from Politics, Power, and Preventive Action and Center for Preventive Action

You Might Have Missed: Yemen, Islamic State, and MDGs

March 27, 2015

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Lt. Gen. Ellen M. Pawlikowski and Lt. Gen. James M. Holmes, “Presentation to the House Armed Services Committee Subcommittee on Tactical Air and Land Forces, House of Representatives,” U.S. Department of the Air Force, March 26, 2015, p. 16.

All three mission areas (Stand-Off, Direct Attack, and Penetrator munitions) in the Air-to-Surface munitions inventory are short of inventory objectives. Joint Air-to-Surface Standoff Missile (JASSM) and SDB weapons along with Low Observable platforms are force multipliers in a highly contested environment and their shortage could increase friendly force attrition driving a much higher level of effort enabling the attack of other critical targets. The shortage of penetrator weapons will result in some inability to target adversary critical capabilities and increase risk. Combat operations and support for our coalition partners in Iraq and Syria are reducing the direct attack munitions (JDAM) inventories faster than we are procuring them. These combat operations are expected to continue long term (3+ years). Combat expenditures have been replaced using OCO funding; however replenishment takes over three years. Direct attack munition shortages drive the use of non-preferred munitions with decreased effectiveness and resulting in increased time and Air Force attrition to accomplish COCOM objectives.

(3PA: This is what is called a “tell” in poker. U.S. officials have refused to estimate the length of the airwar against IS, while the Pentagon is expecting it to last over three years.)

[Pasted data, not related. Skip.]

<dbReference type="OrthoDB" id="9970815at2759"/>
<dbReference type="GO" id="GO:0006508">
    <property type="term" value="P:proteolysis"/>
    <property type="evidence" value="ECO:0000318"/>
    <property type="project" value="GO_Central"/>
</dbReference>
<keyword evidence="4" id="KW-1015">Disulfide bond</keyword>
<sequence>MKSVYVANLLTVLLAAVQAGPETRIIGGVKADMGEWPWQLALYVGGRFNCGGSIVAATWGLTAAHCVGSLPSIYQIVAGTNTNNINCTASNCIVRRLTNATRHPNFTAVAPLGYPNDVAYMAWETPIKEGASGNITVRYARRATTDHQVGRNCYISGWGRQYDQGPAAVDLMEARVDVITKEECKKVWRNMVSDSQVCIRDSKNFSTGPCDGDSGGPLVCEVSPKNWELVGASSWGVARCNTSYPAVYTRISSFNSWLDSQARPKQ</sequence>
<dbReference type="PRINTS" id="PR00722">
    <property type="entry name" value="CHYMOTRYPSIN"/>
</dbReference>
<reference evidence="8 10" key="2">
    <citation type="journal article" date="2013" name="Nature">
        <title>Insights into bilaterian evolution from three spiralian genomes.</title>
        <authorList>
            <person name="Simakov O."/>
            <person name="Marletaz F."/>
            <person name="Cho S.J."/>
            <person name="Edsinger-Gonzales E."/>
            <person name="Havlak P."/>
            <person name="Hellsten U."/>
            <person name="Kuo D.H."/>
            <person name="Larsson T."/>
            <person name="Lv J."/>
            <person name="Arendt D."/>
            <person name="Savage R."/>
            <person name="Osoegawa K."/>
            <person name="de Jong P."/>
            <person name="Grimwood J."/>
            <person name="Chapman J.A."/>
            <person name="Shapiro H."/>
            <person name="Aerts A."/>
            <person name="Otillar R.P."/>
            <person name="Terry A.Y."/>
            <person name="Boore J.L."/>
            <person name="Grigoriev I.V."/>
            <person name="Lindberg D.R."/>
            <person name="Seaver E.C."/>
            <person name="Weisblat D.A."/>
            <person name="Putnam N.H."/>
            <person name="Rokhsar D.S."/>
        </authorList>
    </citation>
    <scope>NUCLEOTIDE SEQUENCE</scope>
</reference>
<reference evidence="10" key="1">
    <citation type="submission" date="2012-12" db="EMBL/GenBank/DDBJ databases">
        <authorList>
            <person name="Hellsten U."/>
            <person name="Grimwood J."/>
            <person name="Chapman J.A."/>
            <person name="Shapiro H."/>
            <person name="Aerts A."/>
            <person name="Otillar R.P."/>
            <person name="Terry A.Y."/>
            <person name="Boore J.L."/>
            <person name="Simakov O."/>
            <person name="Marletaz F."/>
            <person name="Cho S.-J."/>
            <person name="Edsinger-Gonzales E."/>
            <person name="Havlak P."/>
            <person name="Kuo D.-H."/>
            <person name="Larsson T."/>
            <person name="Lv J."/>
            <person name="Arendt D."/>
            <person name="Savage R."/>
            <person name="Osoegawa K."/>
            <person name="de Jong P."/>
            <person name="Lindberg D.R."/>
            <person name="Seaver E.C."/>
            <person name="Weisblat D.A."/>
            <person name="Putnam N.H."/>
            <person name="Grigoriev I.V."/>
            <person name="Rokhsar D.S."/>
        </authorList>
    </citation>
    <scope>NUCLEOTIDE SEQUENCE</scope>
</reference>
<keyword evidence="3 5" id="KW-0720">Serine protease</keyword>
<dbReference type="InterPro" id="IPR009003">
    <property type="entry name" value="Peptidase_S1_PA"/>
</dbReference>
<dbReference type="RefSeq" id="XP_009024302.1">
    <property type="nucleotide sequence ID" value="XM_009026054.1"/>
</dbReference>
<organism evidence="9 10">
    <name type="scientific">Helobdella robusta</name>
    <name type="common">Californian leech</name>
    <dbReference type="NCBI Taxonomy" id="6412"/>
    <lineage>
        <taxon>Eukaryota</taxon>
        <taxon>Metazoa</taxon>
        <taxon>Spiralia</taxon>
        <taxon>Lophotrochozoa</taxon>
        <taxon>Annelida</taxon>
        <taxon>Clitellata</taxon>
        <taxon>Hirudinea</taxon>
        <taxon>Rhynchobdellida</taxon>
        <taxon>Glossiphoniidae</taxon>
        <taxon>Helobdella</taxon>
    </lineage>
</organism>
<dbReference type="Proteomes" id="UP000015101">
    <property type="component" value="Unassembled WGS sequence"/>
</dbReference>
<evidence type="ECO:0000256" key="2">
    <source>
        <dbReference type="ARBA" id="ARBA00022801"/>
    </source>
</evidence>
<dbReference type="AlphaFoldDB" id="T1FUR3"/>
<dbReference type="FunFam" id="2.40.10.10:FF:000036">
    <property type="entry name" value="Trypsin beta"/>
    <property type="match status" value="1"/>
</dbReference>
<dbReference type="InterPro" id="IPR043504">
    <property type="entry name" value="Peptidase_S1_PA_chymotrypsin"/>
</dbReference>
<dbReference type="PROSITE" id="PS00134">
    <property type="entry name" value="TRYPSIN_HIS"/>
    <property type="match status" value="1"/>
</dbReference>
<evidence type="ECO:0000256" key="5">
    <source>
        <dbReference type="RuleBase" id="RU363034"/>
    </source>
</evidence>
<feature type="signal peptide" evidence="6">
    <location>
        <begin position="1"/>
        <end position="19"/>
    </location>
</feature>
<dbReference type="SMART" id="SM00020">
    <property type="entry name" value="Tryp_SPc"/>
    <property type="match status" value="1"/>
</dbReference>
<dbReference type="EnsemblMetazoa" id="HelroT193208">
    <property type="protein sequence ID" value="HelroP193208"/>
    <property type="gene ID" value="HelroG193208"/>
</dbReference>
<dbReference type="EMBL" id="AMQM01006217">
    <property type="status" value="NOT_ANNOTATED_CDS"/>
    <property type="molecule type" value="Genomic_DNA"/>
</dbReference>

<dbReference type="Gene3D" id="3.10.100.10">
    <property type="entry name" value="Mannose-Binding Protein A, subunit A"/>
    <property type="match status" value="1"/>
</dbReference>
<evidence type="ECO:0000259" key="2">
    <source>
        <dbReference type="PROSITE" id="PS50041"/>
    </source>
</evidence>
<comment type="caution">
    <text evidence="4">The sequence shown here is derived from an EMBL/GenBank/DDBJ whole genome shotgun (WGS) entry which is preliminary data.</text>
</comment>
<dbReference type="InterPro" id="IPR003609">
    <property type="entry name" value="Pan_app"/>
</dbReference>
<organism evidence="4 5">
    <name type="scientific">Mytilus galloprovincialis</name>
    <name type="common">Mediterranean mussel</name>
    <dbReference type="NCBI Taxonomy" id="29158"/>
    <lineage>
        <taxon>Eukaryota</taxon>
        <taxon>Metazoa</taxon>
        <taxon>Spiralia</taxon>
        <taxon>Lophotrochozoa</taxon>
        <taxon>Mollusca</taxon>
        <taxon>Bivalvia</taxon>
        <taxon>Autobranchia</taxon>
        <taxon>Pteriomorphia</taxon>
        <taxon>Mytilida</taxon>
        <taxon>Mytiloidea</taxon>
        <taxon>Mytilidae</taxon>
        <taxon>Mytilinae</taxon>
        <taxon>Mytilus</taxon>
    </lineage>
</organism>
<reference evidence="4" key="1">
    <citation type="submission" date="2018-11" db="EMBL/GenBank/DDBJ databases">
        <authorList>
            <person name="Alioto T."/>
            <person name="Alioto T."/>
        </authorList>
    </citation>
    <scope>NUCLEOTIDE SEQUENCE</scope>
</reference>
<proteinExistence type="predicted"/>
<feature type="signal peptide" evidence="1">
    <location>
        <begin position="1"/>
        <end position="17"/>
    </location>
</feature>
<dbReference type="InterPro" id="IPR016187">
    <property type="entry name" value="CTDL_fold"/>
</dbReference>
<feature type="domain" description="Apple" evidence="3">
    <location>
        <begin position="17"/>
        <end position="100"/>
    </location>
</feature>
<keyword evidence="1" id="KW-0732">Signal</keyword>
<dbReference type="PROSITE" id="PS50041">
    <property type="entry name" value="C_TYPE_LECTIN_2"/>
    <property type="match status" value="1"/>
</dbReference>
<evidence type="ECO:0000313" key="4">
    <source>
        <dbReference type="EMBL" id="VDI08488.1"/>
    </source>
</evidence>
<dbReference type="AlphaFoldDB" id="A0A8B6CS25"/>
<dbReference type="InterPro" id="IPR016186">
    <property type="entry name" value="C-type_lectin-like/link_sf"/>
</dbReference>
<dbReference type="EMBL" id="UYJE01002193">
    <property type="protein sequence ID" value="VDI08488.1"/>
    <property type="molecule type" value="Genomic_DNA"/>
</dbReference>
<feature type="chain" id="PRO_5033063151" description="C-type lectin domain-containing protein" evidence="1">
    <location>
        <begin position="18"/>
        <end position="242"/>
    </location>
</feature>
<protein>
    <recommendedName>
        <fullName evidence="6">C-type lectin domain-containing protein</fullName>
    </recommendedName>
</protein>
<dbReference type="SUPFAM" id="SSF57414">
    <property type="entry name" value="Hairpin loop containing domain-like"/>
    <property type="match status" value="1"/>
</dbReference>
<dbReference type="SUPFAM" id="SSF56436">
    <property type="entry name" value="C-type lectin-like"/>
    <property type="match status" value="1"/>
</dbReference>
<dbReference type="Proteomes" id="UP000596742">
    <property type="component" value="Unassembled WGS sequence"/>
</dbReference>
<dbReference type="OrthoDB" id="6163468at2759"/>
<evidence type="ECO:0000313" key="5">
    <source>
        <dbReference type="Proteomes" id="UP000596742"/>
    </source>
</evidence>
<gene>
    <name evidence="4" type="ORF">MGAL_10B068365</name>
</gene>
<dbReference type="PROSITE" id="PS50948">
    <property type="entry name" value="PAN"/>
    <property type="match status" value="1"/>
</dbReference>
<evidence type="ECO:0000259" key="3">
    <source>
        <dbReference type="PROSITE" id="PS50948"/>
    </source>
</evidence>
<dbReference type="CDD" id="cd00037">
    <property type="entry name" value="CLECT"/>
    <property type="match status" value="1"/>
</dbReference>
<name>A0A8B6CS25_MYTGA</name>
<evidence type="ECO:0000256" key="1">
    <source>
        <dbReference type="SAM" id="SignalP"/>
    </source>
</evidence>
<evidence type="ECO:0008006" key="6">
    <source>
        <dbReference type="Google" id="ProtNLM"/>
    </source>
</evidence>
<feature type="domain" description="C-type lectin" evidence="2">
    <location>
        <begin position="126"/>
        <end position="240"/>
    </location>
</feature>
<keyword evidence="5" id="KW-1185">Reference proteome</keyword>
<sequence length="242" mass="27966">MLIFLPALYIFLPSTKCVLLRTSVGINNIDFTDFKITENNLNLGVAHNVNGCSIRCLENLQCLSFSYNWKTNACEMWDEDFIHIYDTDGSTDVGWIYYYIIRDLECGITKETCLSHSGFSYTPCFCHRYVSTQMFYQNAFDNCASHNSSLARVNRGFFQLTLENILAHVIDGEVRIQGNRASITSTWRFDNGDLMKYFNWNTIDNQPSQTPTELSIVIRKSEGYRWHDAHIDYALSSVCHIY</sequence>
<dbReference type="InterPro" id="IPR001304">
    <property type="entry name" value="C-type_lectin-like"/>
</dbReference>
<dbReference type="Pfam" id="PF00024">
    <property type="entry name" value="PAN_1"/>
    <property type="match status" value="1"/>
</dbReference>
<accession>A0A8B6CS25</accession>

Fiscal Year 2016 Defense Authorization Request,” Senate Armed Services Committee, March 26, 2015.

Sen. Joe Manchin (D-WV): When we give all this equipment to Yemen, and then we see it falling apart, do we not have any way to retrieve that?

Gen. Lloyd Austin, Commander, U.S. Central Command: Certainly in the case like Yemen, sir, we don’t have the ability to go back in and retrieve it...once we’ve provided the weapons to them, sir.

Manchin: It’s theirs.

Austin: Yes, sir....

Manchin: How can you assure me that Syria, whoever we support in Syria, that won’t fall in the wrong hands.

Austin: There’s no way to absolutely assure you that that won’t happen.

(3PA: Craig Whitlock reported that an estimated $500 million in defense weapons and equipment provided to Yemen had either been destroyed or gone missing.)

Assessing Development Goals: The Good, the Bad and the Hideous,” The Economist, March 28, 2015.


ISIS Poll,” CNN/ORC International, March 13-15, 2015.


Dion Nissenbaum, “U.S. Confirms Military Withdrawal From Yemen,” Wall Street Journal, March 22, 2015.

But the defense official said the U.S. still has some ability to carry out strikes in Yemen as part of its counterterrorism program, which mainly targets militants using strikes by unmanned drones based in the region. “We still, of course, retain the capability to do unilateral counterterrorism strikes anywhere in the world,” the official said.

Office of the Director of National Intelligence, Intelligence Community Directive 203: Analytic Standards, January 2, 2015, p.3.


Jim Michaels, “U.S. General: Taliban Beaten in Helmand Province,” USA Today, January 12, 2010.

U.S. forces have driven the Taliban from most towns and villages in the strategic Helmand province of Afghanistan, leaving incoming troops with the mission of holding key areas and rebuilding the economy, Marine commanders say. "They’ve taken on the Taliban, the insurgency, right in the heartland and they’ve defeated them," said Marine Maj. Gen. Richard Mills in an interview with USA TODAY.

(3PA: The Taliban’s defeat has been announced by U.S. officials many times.  Most notably, President Bush declared in September 2005: "As a result of the United States military, Taliban no longer is in existence. And the people of Afghanistan are now free.")

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